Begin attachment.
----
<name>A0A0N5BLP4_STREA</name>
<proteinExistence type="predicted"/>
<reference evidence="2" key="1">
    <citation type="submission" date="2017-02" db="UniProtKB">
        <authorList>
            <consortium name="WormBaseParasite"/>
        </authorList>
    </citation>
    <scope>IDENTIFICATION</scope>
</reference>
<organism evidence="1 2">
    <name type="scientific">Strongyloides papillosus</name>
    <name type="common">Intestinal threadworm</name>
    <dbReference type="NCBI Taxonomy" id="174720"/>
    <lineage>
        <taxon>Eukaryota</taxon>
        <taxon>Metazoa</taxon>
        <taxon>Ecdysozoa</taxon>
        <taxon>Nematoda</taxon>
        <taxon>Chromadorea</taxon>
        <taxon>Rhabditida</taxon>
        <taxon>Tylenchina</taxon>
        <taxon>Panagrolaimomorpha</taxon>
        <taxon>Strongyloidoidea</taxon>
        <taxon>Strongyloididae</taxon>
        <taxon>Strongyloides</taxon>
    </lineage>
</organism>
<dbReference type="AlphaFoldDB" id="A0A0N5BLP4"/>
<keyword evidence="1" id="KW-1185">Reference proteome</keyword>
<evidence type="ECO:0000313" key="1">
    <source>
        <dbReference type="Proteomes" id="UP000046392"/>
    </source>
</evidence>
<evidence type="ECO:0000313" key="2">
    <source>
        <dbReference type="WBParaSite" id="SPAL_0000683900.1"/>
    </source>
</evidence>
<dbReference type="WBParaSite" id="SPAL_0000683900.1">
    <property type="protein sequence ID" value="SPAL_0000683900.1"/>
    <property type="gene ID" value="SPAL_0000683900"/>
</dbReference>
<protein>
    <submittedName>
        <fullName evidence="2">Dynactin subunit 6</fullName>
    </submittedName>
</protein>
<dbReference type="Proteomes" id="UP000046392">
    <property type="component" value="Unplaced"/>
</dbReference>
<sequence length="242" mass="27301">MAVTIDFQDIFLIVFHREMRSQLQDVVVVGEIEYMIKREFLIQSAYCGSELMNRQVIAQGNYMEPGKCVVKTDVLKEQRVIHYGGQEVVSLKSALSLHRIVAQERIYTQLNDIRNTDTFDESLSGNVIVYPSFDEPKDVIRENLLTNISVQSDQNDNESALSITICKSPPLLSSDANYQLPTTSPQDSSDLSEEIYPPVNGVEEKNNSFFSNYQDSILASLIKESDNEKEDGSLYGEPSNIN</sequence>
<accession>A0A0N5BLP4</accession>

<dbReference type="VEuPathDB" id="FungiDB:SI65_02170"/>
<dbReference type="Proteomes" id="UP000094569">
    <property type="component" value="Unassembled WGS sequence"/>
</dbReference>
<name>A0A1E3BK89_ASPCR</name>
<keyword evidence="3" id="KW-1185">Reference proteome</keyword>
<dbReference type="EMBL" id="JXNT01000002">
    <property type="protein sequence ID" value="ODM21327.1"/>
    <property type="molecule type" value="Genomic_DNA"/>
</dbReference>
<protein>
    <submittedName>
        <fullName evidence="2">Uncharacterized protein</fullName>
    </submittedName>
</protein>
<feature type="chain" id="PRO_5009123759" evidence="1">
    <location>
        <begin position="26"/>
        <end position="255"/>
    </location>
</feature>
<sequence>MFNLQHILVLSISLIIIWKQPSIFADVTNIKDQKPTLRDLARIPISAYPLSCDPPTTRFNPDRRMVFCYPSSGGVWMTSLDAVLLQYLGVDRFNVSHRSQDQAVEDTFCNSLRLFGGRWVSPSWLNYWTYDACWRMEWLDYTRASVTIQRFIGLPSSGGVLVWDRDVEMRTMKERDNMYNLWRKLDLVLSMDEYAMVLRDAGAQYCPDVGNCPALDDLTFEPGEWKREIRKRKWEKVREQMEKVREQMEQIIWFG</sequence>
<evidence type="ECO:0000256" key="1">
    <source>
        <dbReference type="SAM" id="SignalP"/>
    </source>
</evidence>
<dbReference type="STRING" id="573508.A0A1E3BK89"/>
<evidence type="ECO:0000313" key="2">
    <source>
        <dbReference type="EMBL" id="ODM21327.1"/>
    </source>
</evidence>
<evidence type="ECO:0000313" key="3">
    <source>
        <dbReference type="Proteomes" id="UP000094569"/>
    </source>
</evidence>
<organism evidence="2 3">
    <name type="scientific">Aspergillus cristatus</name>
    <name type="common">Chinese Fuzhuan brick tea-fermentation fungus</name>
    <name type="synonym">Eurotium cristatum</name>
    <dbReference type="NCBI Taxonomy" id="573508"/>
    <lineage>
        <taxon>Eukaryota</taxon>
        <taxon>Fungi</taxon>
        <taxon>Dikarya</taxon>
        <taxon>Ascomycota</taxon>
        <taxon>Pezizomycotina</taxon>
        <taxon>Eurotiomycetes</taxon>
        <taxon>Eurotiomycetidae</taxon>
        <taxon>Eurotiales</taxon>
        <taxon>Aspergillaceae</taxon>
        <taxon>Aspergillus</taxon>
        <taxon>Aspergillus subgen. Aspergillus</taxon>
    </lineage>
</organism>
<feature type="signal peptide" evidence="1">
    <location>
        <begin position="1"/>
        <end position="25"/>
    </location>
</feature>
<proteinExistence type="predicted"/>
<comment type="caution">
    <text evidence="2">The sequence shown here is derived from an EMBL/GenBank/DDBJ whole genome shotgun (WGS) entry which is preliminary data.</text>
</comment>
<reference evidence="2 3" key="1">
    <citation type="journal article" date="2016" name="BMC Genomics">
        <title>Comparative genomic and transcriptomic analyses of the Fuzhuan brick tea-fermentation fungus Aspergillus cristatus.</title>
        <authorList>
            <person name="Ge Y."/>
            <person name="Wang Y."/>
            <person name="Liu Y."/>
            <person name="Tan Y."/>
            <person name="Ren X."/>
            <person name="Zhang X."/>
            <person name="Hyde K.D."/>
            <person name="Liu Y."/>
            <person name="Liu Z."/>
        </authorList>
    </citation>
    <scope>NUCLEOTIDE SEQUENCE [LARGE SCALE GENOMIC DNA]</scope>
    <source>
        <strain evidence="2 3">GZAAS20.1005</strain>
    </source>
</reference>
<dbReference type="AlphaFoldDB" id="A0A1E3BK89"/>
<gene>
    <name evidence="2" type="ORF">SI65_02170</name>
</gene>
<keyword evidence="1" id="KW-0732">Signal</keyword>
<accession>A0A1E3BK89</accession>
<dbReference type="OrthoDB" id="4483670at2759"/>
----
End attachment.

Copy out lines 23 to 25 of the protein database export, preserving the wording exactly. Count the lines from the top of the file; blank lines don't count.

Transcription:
        <taxon>Panagrolaimomorpha</taxon>
        <taxon>Strongyloidoidea</taxon>
        <taxon>Strongyloididae</taxon>